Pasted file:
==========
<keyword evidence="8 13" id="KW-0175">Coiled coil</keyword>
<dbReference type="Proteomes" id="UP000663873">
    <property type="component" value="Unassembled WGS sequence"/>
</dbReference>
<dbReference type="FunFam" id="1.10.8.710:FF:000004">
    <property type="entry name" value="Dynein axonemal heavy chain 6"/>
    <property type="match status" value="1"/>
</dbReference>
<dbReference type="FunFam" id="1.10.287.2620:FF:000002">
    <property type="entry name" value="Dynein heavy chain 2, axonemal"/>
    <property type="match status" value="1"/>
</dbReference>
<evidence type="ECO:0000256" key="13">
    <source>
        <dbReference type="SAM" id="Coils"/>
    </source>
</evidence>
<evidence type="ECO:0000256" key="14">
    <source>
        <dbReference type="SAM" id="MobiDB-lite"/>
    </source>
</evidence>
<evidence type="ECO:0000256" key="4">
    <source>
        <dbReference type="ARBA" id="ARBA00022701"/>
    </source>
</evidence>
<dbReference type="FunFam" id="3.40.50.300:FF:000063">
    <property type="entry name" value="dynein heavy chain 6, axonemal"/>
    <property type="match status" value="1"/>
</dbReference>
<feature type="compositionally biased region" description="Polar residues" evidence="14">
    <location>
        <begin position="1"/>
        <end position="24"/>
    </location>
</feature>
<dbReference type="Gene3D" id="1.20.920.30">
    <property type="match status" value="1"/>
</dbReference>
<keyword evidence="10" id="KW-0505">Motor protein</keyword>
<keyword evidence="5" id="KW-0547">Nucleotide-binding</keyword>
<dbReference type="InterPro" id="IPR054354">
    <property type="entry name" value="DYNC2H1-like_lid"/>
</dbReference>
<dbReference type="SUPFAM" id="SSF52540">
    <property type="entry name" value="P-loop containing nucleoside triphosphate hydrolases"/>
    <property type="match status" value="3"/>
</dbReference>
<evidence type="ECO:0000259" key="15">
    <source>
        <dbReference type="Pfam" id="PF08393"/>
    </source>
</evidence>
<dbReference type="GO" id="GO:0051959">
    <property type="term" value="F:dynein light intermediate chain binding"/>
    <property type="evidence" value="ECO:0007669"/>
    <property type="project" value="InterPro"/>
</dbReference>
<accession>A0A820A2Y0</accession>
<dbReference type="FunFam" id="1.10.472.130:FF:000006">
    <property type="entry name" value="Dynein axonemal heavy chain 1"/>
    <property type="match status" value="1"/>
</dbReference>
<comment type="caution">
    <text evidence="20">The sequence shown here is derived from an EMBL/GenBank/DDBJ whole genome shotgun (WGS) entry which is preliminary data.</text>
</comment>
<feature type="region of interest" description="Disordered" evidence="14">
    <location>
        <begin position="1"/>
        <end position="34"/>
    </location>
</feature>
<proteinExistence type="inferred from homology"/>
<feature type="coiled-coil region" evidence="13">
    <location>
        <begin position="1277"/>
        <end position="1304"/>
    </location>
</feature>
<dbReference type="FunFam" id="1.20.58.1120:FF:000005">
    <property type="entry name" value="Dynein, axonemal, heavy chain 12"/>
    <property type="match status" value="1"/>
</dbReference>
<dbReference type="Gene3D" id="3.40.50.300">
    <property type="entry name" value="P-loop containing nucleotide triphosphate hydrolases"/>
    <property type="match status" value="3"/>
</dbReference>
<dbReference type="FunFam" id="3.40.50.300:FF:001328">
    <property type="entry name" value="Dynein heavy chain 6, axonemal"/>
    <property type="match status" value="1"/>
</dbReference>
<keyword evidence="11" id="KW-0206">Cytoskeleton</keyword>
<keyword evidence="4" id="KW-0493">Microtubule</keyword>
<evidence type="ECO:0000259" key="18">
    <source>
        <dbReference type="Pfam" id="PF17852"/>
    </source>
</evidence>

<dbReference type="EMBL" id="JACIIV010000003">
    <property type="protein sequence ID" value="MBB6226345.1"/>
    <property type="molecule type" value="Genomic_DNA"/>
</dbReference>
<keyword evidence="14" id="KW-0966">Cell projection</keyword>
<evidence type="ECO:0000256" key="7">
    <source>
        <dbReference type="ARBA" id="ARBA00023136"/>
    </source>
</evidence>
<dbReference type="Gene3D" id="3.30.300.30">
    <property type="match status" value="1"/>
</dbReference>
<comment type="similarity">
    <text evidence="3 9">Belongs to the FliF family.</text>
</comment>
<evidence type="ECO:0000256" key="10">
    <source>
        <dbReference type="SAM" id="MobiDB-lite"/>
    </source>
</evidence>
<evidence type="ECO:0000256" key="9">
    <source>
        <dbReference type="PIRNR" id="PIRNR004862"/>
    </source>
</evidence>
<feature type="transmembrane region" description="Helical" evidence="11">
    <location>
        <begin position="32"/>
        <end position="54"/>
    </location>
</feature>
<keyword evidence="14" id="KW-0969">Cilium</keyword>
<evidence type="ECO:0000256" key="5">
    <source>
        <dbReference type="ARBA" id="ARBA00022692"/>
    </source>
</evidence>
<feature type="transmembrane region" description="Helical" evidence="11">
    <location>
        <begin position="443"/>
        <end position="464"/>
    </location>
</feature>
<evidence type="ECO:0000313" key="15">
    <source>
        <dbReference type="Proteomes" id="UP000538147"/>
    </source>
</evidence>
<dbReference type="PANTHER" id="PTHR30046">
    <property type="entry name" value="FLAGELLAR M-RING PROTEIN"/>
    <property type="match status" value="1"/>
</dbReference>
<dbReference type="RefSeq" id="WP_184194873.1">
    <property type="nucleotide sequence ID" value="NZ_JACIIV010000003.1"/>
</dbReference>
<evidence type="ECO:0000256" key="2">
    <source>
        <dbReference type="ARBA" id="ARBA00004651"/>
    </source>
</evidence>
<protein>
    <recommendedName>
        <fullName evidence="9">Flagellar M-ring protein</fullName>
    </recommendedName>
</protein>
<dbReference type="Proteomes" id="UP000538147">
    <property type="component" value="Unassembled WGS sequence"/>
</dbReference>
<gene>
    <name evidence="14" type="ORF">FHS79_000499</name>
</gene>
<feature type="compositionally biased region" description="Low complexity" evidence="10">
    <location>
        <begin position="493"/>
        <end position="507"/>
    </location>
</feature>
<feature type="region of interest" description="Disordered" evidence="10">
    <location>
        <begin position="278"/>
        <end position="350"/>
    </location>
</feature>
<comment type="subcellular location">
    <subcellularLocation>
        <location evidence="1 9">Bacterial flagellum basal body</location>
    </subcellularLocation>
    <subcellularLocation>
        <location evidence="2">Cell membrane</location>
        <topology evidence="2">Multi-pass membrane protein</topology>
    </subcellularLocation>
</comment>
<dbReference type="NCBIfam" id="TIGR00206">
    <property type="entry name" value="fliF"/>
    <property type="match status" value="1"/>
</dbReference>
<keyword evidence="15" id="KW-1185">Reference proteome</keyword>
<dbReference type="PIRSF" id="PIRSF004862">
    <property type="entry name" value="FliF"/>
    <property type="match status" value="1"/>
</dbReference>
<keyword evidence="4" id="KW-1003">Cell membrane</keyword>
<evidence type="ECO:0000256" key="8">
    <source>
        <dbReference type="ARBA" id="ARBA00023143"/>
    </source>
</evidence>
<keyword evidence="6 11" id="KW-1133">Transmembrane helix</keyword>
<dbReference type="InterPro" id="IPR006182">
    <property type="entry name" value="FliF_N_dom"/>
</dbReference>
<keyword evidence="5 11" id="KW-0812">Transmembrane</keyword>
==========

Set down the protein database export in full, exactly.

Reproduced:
<keyword evidence="8 13" id="KW-0175">Coiled coil</keyword>
<dbReference type="Proteomes" id="UP000663873">
    <property type="component" value="Unassembled WGS sequence"/>
</dbReference>
<dbReference type="FunFam" id="1.10.8.710:FF:000004">
    <property type="entry name" value="Dynein axonemal heavy chain 6"/>
    <property type="match status" value="1"/>
</dbReference>
<dbReference type="FunFam" id="1.10.287.2620:FF:000002">
    <property type="entry name" value="Dynein heavy chain 2, axonemal"/>
    <property type="match status" value="1"/>
</dbReference>
<evidence type="ECO:0000256" key="13">
    <source>
        <dbReference type="SAM" id="Coils"/>
    </source>
</evidence>
<evidence type="ECO:0000256" key="14">
    <source>
        <dbReference type="SAM" id="MobiDB-lite"/>
    </source>
</evidence>
<evidence type="ECO:0000256" key="4">
    <source>
        <dbReference type="ARBA" id="ARBA00022701"/>
    </source>
</evidence>
<dbReference type="FunFam" id="3.40.50.300:FF:000063">
    <property type="entry name" value="dynein heavy chain 6, axonemal"/>
    <property type="match status" value="1"/>
</dbReference>
<feature type="compositionally biased region" description="Polar residues" evidence="14">
    <location>
        <begin position="1"/>
        <end position="24"/>
    </location>
</feature>
<dbReference type="Gene3D" id="1.20.920.30">
    <property type="match status" value="1"/>
</dbReference>
<keyword evidence="10" id="KW-0505">Motor protein</keyword>
<keyword evidence="5" id="KW-0547">Nucleotide-binding</keyword>
<dbReference type="InterPro" id="IPR054354">
    <property type="entry name" value="DYNC2H1-like_lid"/>
</dbReference>
<dbReference type="SUPFAM" id="SSF52540">
    <property type="entry name" value="P-loop containing nucleoside triphosphate hydrolases"/>
    <property type="match status" value="3"/>
</dbReference>
<evidence type="ECO:0000259" key="15">
    <source>
        <dbReference type="Pfam" id="PF08393"/>
    </source>
</evidence>
<dbReference type="GO" id="GO:0051959">
    <property type="term" value="F:dynein light intermediate chain binding"/>
    <property type="evidence" value="ECO:0007669"/>
    <property type="project" value="InterPro"/>
</dbReference>
<accession>A0A820A2Y0</accession>
<dbReference type="FunFam" id="1.10.472.130:FF:000006">
    <property type="entry name" value="Dynein axonemal heavy chain 1"/>
    <property type="match status" value="1"/>
</dbReference>
<comment type="caution">
    <text evidence="20">The sequence shown here is derived from an EMBL/GenBank/DDBJ whole genome shotgun (WGS) entry which is preliminary data.</text>
</comment>
<feature type="region of interest" description="Disordered" evidence="14">
    <location>
        <begin position="1"/>
        <end position="34"/>
    </location>
</feature>
<proteinExistence type="inferred from homology"/>
<feature type="coiled-coil region" evidence="13">
    <location>
        <begin position="1277"/>
        <end position="1304"/>
    </location>
</feature>
<dbReference type="FunFam" id="1.20.58.1120:FF:000005">
    <property type="entry name" value="Dynein, axonemal, heavy chain 12"/>
    <property type="match status" value="1"/>
</dbReference>
<dbReference type="Gene3D" id="3.40.50.300">
    <property type="entry name" value="P-loop containing nucleotide triphosphate hydrolases"/>
    <property type="match status" value="3"/>
</dbReference>
<dbReference type="FunFam" id="3.40.50.300:FF:001328">
    <property type="entry name" value="Dynein heavy chain 6, axonemal"/>
    <property type="match status" value="1"/>
</dbReference>
<keyword evidence="11" id="KW-0206">Cytoskeleton</keyword>
<keyword evidence="4" id="KW-0493">Microtubule</keyword>
<evidence type="ECO:0000259" key="18">
    <source>
        <dbReference type="Pfam" id="PF17852"/>
    </source>
</evidence>

<dbReference type="EMBL" id="JACIIV010000003">
    <property type="protein sequence ID" value="MBB6226345.1"/>
    <property type="molecule type" value="Genomic_DNA"/>
</dbReference>
<keyword evidence="14" id="KW-0966">Cell projection</keyword>
<evidence type="ECO:0000256" key="7">
    <source>
        <dbReference type="ARBA" id="ARBA00023136"/>
    </source>
</evidence>
<dbReference type="Gene3D" id="3.30.300.30">
    <property type="match status" value="1"/>
</dbReference>
<comment type="similarity">
    <text evidence="3 9">Belongs to the FliF family.</text>
</comment>
<evidence type="ECO:0000256" key="10">
    <source>
        <dbReference type="SAM" id="MobiDB-lite"/>
    </source>
</evidence>
<evidence type="ECO:0000256" key="9">
    <source>
        <dbReference type="PIRNR" id="PIRNR004862"/>
    </source>
</evidence>
<feature type="transmembrane region" description="Helical" evidence="11">
    <location>
        <begin position="32"/>
        <end position="54"/>
    </location>
</feature>
<keyword evidence="14" id="KW-0969">Cilium</keyword>
<evidence type="ECO:0000256" key="5">
    <source>
        <dbReference type="ARBA" id="ARBA00022692"/>
    </source>
</evidence>
<feature type="transmembrane region" description="Helical" evidence="11">
    <location>
        <begin position="443"/>
        <end position="464"/>
    </location>
</feature>
<evidence type="ECO:0000313" key="15">
    <source>
        <dbReference type="Proteomes" id="UP000538147"/>
    </source>
</evidence>
<dbReference type="PANTHER" id="PTHR30046">
    <property type="entry name" value="FLAGELLAR M-RING PROTEIN"/>
    <property type="match status" value="1"/>
</dbReference>
<dbReference type="RefSeq" id="WP_184194873.1">
    <property type="nucleotide sequence ID" value="NZ_JACIIV010000003.1"/>
</dbReference>
<evidence type="ECO:0000256" key="2">
    <source>
        <dbReference type="ARBA" id="ARBA00004651"/>
    </source>
</evidence>
<protein>
    <recommendedName>
        <fullName evidence="9">Flagellar M-ring protein</fullName>
    </recommendedName>
</protein>
<dbReference type="Proteomes" id="UP000538147">
    <property type="component" value="Unassembled WGS sequence"/>
</dbReference>
<gene>
    <name evidence="14" type="ORF">FHS79_000499</name>
</gene>
<feature type="compositionally biased region" description="Low complexity" evidence="10">
    <location>
        <begin position="493"/>
        <end position="507"/>
    </location>
</feature>
<feature type="region of interest" description="Disordered" evidence="10">
    <location>
        <begin position="278"/>
        <end position="350"/>
    </location>
</feature>
<comment type="subcellular location">
    <subcellularLocation>
        <location evidence="1 9">Bacterial flagellum basal body</location>
    </subcellularLocation>
    <subcellularLocation>
        <location evidence="2">Cell membrane</location>
        <topology evidence="2">Multi-pass membrane protein</topology>
    </subcellularLocation>
</comment>
<dbReference type="NCBIfam" id="TIGR00206">
    <property type="entry name" value="fliF"/>
    <property type="match status" value="1"/>
</dbReference>
<keyword evidence="15" id="KW-1185">Reference proteome</keyword>
<dbReference type="PIRSF" id="PIRSF004862">
    <property type="entry name" value="FliF"/>
    <property type="match status" value="1"/>
</dbReference>
<keyword evidence="4" id="KW-1003">Cell membrane</keyword>
<evidence type="ECO:0000256" key="8">
    <source>
        <dbReference type="ARBA" id="ARBA00023143"/>
    </source>
</evidence>
<keyword evidence="6 11" id="KW-1133">Transmembrane helix</keyword>
<dbReference type="InterPro" id="IPR006182">
    <property type="entry name" value="FliF_N_dom"/>
</dbReference>
<keyword evidence="5 11" id="KW-0812">Transmembrane</keyword>